Cleverly, one of the legs unscrews to become a monopod (it’s the one wearing the zippered cover so it’s easy to identify) and then the tripod’s mounting plate simply screws into the top via a 100 mm extender that’s supplied with the tripod.
On the Brian all the metal components – or ‘furniture’ in tripod parlance – are machined magnesium alloy components with an anodised finish in bronze (replacing the gold colour seen on the version illustrated here) while the AirHed is in a fetching electric blue. A big plus is that 3LT uses the Arca Swiss mounting system for the quick-release plate rather than yet another proprietary arrangement which, for many photographers, demands an investment in three, four or more extra plates. Additionally, the plate is compatible with the BlackRapid strap system, although the required connector is an optional extra as are the spikes that can replace the standard rubber feet. However, Brian does come in his own smart-looking, tube-style carry case which has a zippered compartment inside its lid to hold a set of Allen keys, the column extension for the monopod and perhaps a spare camera plate.
The mounting bracket has a spirit level on its side (two on the Evo 2 version) and a second within the top which is obviously concealed when the camera or lens is fitted, but by then it shouldn’t be needed anyway. There’s another bubble level on the main neck of the tripod which is a very good idea because sometimes it’s this part of the tripod that needs to be levelled first and then everything else follows.
Taking Over The World
The AirHed gets the Evo 2 makeover as well so it’s actually smaller and lighter than before, but its maximum loading goes up to a massive 35 kilograms (should you want to use it with a beefier set of legs). The operation of the locking knobs – for both the panning action and the ball itself – has been improved, although to be honest, we didn’t find much wrong with the previous design. However, it also has a smoother panning action and there’s a new arrangement of three bubble levels so there really is no excuse for tilted horizons.
At present the 3LT tripods are designed in England and manufactured in China, although the company is looking at the logistics (and costs) of building Brian and his mates at home. This is still probably a bit down the track because getting set up, launching and then subsequently upgrading its entire product line (twice!) in the matter of just two years has demanded all available resources, both human and financial.
However, now the word is getting out and 3 Legged Things are starting to stride across the globe – recently arriving in Australia – and attracting a growing number of users who like the combination of different styling, exceptional functionality and the clear evidence of a human (and humorous) touch.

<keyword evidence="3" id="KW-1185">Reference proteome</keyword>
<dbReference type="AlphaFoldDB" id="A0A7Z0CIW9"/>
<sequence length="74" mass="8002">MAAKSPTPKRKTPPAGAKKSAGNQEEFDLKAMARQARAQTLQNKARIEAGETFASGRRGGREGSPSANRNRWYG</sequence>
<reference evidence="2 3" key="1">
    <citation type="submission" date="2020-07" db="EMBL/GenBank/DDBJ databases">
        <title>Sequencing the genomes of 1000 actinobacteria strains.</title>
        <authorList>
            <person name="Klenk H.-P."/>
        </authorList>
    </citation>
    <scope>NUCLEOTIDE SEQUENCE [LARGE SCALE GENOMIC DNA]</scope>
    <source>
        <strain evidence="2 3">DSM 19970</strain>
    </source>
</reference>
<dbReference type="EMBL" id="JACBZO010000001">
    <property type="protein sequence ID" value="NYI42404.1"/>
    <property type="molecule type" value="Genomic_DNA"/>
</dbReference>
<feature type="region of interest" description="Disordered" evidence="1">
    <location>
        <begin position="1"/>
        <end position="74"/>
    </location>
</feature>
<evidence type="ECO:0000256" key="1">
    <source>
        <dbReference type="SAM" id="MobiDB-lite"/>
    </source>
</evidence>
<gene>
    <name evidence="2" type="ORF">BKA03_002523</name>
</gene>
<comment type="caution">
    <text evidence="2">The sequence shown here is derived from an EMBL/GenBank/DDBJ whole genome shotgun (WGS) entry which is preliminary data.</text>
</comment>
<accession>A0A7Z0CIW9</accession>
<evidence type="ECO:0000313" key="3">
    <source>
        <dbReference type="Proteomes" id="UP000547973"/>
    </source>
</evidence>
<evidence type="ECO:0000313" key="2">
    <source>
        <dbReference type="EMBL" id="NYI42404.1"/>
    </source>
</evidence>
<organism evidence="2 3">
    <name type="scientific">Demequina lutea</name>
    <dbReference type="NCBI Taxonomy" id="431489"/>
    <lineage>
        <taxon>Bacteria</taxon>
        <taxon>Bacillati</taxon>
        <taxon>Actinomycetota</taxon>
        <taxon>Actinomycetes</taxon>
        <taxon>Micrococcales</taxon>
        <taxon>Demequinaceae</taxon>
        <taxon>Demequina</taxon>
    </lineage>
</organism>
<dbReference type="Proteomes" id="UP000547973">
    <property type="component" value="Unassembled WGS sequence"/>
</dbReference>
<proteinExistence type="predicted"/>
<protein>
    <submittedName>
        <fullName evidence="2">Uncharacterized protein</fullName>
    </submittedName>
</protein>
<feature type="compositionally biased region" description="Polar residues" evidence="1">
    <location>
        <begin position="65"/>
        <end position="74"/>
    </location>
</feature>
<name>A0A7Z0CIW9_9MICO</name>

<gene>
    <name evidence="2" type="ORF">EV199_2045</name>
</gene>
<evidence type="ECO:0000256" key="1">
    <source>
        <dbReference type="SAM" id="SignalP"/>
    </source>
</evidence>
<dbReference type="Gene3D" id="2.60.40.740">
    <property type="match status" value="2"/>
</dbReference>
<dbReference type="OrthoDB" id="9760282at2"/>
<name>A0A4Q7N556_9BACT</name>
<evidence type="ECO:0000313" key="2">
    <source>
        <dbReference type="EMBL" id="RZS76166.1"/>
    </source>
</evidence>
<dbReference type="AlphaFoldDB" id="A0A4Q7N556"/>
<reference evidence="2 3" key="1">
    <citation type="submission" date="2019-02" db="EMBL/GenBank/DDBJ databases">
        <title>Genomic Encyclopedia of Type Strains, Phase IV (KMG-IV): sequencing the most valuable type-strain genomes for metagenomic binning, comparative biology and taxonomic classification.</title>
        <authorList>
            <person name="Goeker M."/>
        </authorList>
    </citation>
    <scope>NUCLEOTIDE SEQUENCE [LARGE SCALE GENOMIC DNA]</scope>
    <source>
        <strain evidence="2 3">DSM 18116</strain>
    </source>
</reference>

A second spirit level is provided on the side and this has been updated to a double level on the Evo 2 version. The 3LT Brian has lots of nice little features such as this bubble level located on the tripod’s neck so the levels can be leveled independently of the head. If you think the gold finish shown here is a bit much, it’s been toned down on the updated Evo 2 model. At the 80-degree leg setting, the Brian can be set extremely low. With the centre column detached and the ball head screwed into the neck, the shooting height is just 125 mm.
Perfection is an elusive goal in tripod design and 3LT Brian isn’t quite there yet, but there’s really little to fault in terms of the sheer usefulness derived from the combination of its flexibility when extended and compact dimensions when folded. Some real thought – by real people who actually shoot in the field – has gone into the numerous clever little features which make this tripod work exceedingly well.
We conducted most of our testing with the second-generation Brian 2 and the above conclusion applies as much to it as to the ‘new and improved’ Evo 2 version. One arrived just as this issue was about to close so we were able to have a brief play and try out the various updates. They add a bit more polish to a couple of areas, but Australian distributor PROtog has a few examples of the previous model still available at the bargain ‘run out’ price of $425 so don’t be afraid to snap one up if you want to join the 3LT gang right away (visit www.protog.com.au). There’s a very generous five year warranty.
It’s hard to get your head around the idea of a tripod having a personality, but somehow 3LT’s Brian does have a curiously endearing quality… don’t be surprised if you see the headline ‘Photographer Marries Tripod!’ in the not too distant future.